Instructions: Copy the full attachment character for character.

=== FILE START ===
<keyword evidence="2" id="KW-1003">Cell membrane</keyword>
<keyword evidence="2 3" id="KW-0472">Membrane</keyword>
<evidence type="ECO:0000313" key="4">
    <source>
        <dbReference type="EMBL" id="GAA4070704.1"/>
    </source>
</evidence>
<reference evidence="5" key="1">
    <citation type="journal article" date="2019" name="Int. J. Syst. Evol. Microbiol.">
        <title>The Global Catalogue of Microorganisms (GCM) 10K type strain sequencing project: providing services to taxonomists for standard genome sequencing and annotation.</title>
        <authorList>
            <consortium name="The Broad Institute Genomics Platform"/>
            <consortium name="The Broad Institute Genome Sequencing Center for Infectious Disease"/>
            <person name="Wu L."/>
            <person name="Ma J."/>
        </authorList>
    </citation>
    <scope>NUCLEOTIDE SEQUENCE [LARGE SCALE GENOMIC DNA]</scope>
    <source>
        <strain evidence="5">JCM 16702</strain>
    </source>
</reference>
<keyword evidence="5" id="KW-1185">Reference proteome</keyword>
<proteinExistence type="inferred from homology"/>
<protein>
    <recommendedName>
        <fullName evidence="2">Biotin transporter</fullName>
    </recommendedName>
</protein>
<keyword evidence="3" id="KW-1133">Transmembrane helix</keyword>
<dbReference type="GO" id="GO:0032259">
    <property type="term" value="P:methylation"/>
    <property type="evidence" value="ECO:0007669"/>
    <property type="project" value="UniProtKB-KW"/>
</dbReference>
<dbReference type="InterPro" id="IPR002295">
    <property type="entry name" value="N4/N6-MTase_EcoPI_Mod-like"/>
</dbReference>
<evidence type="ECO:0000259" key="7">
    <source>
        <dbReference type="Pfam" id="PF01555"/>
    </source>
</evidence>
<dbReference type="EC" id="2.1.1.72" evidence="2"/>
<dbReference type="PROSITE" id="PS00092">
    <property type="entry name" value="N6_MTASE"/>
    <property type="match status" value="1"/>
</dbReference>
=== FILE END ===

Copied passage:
<keyword evidence="2" id="KW-1003">Cell membrane</keyword>
<keyword evidence="2 3" id="KW-0472">Membrane</keyword>
<evidence type="ECO:0000313" key="4">
    <source>
        <dbReference type="EMBL" id="GAA4070704.1"/>
    </source>
</evidence>
<reference evidence="5" key="1">
    <citation type="journal article" date="2019" name="Int. J. Syst. Evol. Microbiol.">
        <title>The Global Catalogue of Microorganisms (GCM) 10K type strain sequencing project: providing services to taxonomists for standard genome sequencing and annotation.</title>
        <authorList>
            <consortium name="The Broad Institute Genomics Platform"/>
            <consortium name="The Broad Institute Genome Sequencing Center for Infectious Disease"/>
            <person name="Wu L."/>
            <person name="Ma J."/>
        </authorList>
    </citation>
    <scope>NUCLEOTIDE SEQUENCE [LARGE SCALE GENOMIC DNA]</scope>
    <source>
        <strain evidence="5">JCM 16702</strain>
    </source>
</reference>
<keyword evidence="5" id="KW-1185">Reference proteome</keyword>
<proteinExistence type="inferred from homology"/>
<protein>
    <recommendedName>
        <fullName evidence="2">Biotin transporter</fullName>
    </recommendedName>
</protein>
<keyword evidence="3" id="KW-1133">Transmembrane helix</keyword>
<dbReference type="GO" id="GO:0032259">
    <property type="term" value="P:methylation"/>
    <property type="evidence" value="ECO:0007669"/>
    <property type="project" value="UniProtKB-KW"/>
</dbReference>
<dbReference type="InterPro" id="IPR002295">
    <property type="entry name" value="N4/N6-MTase_EcoPI_Mod-like"/>
</dbReference>
<evidence type="ECO:0000259" key="7">
    <source>
        <dbReference type="Pfam" id="PF01555"/>
    </source>
</evidence>
<dbReference type="EC" id="2.1.1.72" evidence="2"/>
<dbReference type="PROSITE" id="PS00092">
    <property type="entry name" value="N6_MTASE"/>
    <property type="match status" value="1"/>
</dbReference>